When will popcorn be legalized?

When will popcorn be legalized?
Though popcorn hasn’t been mentioned in a Quebec press conference since movie theatres were given the green light to reopen on Feb. 26 (minus snacks and drinks), we now know the criteria for the comeback of the concessions stand: orange zone designation. Once Montreal becomes an orange zone, which is projected to happen on June 7, indoor dining in restaurants will be allowed, and cinema snacking will follow.

Cinémas Guzzo, which has remained closed for the past two months, is finally reopening today. The plan to open on May 28 was made when Montreal was due to become an orange zone on May 31, and while that has now been pushed back, Cinémas Guzzo has moved ahead with its dry-run reopening.

“I still won’t get my popcorn for 10 days after we open,” said Vincenzo Guzzo in an interview yesterday. Back in February, Guzzo loudly voiced his opposition to the no-concessions rule that was put in place for movie theatres (“popcorngate“), which ran counter to the measures that were in place when cinemas reopened last July. At that time, clients could remove their masks in order to eat and drink once they were seated, as per the regulations in restaurants during their summer 2020 reopening, and on planes throughout the pandemic.

“The average home is 750 square feet; the average movie auditorium is 5,000 square feet,” Guzzo said, defending the relative safety of megaplex-style movie theatres. “The average home is 8, 9 feet maximum height; the average movie theatre is 27 feet high, not to mention that privately owned movie theatres have better HVAC and ventilation systems than our hospitals do.”

Guzzo added that individual cinema auditoriums are generally only full for 26 days out of the year, making moviegoing “a social distancing exercise.”

“You go in with your family, you don’t say hi to anyone necessarily, you don’t shake hands with anyone, you’re in your bubble,” Guzzo said. “I don’t know one movie theatre in North America that has been the source of cases.”

“I truly believe that we need to pay politicians better so we attract better talent.”—Vincenzo guzzo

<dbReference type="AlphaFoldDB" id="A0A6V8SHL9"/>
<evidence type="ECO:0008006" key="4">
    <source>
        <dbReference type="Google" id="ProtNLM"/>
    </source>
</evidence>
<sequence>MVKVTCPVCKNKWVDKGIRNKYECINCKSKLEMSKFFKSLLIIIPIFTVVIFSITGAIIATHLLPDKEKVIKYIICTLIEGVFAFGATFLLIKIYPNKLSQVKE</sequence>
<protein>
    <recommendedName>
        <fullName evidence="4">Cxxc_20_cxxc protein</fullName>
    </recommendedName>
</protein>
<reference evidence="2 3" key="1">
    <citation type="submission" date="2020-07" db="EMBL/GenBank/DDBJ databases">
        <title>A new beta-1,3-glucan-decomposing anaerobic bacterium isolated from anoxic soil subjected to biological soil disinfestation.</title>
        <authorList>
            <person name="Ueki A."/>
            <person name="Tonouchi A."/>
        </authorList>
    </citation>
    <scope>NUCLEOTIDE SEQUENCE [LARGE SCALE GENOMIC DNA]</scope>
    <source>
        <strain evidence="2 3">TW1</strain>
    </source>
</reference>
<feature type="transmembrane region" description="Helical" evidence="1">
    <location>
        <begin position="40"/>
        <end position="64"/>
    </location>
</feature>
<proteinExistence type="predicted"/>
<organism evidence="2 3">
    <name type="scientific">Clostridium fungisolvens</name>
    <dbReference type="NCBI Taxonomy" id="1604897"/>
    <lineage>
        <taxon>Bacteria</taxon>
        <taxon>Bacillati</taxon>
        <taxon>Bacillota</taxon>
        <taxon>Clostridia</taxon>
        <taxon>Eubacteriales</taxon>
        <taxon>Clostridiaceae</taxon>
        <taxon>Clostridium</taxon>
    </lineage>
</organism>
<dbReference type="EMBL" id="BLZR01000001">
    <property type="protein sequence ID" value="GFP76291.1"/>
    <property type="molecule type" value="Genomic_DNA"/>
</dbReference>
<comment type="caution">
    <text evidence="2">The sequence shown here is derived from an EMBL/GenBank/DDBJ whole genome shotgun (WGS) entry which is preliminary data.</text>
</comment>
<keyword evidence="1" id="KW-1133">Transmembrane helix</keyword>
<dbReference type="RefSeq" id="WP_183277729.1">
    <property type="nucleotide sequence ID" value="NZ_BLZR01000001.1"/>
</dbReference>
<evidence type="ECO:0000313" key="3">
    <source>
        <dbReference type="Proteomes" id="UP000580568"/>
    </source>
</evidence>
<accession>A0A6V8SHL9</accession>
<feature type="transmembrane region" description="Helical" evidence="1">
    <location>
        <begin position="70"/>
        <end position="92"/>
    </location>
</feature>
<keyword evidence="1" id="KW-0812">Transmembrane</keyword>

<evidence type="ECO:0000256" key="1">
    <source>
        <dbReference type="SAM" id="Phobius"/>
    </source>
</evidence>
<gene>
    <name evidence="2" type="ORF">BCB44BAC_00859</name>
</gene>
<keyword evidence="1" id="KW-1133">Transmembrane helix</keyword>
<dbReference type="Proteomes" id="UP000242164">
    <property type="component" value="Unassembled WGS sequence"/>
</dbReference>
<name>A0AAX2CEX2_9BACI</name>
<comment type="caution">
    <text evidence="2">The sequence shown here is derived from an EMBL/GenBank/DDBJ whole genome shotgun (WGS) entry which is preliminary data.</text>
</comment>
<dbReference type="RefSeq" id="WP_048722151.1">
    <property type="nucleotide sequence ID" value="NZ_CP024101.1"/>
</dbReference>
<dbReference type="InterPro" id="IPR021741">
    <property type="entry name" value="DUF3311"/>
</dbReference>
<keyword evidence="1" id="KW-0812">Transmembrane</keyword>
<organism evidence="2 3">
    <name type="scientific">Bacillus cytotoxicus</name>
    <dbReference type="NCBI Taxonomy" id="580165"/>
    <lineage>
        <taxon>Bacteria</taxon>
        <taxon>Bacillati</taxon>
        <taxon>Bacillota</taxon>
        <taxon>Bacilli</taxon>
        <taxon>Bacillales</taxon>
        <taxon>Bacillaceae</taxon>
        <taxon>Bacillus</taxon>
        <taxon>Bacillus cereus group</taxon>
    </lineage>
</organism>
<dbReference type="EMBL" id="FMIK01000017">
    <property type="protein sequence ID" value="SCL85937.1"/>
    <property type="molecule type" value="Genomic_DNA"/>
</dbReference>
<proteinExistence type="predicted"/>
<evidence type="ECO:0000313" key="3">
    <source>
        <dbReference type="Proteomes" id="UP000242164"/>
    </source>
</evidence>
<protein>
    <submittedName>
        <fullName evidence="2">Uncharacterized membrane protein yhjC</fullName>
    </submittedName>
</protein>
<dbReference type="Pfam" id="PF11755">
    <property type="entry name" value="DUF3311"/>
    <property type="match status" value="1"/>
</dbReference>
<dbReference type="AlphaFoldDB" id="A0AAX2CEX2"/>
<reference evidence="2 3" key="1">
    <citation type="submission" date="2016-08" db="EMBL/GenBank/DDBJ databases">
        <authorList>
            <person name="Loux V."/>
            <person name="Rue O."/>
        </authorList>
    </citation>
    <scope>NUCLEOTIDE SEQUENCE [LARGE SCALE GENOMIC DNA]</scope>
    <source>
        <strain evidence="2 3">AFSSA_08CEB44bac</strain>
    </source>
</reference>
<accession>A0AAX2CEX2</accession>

So why did Quebec decide to re-open theatres but restrict concessions? Guzzo theorizes the decision was purely political — a way to minimize criticism coming from all sides — but that it wound up hurting businesses more than helping (despite the offer of compensation for lost revenue).

“I told Legault, ‘The no-popcorn rule, it’s a symbolic restriction of danger,’ and he couldn’t understand. I said, ‘Look, the minute you tell people you can go to the theatres but you must wear your mask at all times in the auditorium and you can’t can’t take it off, people say, ‘Why? Is it dangerous?’ and then they don’t want to go. That’s why we’ve had a fiasco — the theatres that did open in Quebec, they were at 5%, not even, of regular business.

“I’m okay with a reduced capacity, I have no issues with that, but I really didn’t like Legault’s insinuation that opening your mouth and putting food in it in a movie theatre is dangerous.

“And for the record, public health never asked for that. I truly believe that we need to find better politicians. I believe we need to pay politicians better so we attract better talent.”

Guzzo also singled out Quebec Culture Minister Nathalie Roy for stating that going to the cinema is about watching movies, not eating popcorn. He noted that the promotion for this year’s edition of the Quebec Cinema festival featured a bag of popcorn next to a projector made of popcorn.

“Seriously, are we really that disconnected on how popcorn subsidizes movies? Come on guys, get with the program.” ■

To see the Cinémas Guzzo schedule, please visit their website.

For more film and TV coverage, please visit the Film & TV section.
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